The rejection — and continued escalation of tariffs by both countries — may also wreak havoc on a blockbuster merger that the United States wants to see completed, Qualcomm’s long pending $44 billion acquisition of Netherlands-based NXP Semiconductors. NXP has significant operations in China and has been awaiting clearance from Chinese regulators, who may be holding the deal hostage in hopes it can gain some leverage in other areas, including trade.

Another key consideration: earlier this month the Senate approved in a bipartisan manner legislation that would restore sanctions on China’s ZTE Corp., a Chinese smartphone and telecom equipment manufacturer, which comes after Commerce Secretary Ross earlier this month announced a deal to end the sanctions.

Should Congress approve the ZTE restrictions, it could put Trump in a difficult position, considering that the bill is attached to a must-pass defence authorization bill. A move to restore ZTE sanctions — considered in a climate of hiked tariffs imposed by both countries — could drive China to retaliate and block the Qualcomm-NXP deal.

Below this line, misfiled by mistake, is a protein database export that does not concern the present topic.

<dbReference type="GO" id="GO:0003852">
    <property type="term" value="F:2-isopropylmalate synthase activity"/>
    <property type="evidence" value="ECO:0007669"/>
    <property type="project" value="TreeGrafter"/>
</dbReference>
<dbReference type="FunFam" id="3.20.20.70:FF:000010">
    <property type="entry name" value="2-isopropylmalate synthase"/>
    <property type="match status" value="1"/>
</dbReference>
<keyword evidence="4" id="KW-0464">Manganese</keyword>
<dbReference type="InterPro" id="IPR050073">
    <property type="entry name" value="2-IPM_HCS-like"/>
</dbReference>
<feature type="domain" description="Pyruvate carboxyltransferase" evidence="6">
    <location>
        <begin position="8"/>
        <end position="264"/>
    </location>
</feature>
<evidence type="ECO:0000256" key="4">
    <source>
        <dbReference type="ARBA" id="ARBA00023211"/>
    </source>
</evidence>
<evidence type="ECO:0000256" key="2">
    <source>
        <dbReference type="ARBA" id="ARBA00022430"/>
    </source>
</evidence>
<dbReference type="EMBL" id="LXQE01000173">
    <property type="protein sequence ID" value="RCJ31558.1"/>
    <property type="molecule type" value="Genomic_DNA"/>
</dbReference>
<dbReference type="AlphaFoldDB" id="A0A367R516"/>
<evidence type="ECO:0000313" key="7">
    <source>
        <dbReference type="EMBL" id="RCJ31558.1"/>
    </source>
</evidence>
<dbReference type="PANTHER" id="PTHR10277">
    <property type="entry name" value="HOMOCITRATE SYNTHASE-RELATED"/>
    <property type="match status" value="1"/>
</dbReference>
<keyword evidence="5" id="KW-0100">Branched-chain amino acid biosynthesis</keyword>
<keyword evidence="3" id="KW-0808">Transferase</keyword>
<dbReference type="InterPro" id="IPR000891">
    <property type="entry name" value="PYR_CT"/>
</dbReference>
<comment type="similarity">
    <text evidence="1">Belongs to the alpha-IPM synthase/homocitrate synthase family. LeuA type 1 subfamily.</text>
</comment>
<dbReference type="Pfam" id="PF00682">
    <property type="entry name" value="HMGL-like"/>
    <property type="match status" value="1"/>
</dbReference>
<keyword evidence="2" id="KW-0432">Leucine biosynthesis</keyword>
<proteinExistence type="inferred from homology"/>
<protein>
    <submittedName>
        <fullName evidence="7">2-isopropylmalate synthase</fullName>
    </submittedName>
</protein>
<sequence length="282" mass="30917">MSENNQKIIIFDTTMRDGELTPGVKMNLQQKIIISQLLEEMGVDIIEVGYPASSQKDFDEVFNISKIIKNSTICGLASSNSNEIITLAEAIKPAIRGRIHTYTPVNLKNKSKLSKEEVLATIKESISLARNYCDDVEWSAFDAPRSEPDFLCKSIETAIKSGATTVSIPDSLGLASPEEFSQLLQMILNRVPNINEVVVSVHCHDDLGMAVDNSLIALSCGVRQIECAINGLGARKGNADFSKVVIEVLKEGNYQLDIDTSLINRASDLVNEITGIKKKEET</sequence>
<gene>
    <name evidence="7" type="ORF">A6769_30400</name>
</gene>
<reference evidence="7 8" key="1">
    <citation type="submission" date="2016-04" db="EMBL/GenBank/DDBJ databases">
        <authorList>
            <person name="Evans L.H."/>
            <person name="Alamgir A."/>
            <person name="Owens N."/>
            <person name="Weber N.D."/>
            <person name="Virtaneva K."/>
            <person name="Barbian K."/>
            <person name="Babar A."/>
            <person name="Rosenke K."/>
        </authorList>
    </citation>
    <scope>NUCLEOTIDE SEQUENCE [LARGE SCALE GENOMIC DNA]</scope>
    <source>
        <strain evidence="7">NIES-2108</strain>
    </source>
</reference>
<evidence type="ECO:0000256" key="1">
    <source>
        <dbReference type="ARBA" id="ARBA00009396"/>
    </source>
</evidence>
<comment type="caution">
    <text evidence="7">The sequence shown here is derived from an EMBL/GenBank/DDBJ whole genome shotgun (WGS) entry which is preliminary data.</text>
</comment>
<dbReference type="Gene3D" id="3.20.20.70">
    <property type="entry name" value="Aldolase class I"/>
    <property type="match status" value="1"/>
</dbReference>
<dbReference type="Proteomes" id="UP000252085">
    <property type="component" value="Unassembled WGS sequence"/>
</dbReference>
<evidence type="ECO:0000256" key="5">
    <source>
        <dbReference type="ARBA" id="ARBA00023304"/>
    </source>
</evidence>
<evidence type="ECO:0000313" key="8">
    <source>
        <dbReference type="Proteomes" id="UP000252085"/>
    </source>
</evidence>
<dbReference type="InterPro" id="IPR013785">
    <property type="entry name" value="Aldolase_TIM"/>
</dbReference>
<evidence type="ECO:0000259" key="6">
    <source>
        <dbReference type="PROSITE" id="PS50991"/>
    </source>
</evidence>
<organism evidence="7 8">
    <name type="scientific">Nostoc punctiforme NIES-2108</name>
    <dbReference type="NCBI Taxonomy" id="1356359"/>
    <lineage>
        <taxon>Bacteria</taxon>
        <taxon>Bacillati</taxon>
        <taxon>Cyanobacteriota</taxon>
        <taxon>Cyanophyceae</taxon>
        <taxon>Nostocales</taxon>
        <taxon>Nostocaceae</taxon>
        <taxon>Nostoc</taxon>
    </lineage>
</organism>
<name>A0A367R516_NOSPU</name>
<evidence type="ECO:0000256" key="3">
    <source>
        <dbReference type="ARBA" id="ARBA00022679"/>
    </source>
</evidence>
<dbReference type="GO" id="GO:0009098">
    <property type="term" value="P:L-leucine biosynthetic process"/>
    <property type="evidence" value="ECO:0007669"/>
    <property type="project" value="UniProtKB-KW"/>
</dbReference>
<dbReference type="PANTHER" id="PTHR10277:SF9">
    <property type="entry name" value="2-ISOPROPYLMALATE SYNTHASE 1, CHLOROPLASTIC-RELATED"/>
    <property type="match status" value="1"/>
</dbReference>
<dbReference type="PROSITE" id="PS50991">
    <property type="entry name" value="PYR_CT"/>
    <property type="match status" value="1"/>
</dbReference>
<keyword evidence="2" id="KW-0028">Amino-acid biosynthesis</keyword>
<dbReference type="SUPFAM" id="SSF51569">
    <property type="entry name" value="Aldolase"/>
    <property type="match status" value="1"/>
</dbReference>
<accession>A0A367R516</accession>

In any event, one can consider government reviews and rejections of a massive merger to be part of a broader quid pro quo transatlantic approach to transactions, trade and tariffs.

“[President] Trump is an extraordinarily transactional person and seems to believe in a scorched earth policy when dealing with individual negotiations,” Scott said. “The idea is ‘I’m going to impose a tariff because I am the big US and if you put a tariff on me I’ll put one that is twice as large.’”

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The opinions expressed in this article/multimedia are those of the author(s) and do not necessarily reflect the views of CIGI or its Board of Directors.
  • Ronald Orol

    Ronald Orol is a senior editor at The Deal and writes about hedge funds and bank and securities regulation for The Street. He is the author of the book Extreme Value Hedging: How Activist Hedge Fund Managers Are Taking on the World, and holds a master's degree in business and economics journalism from Boston University.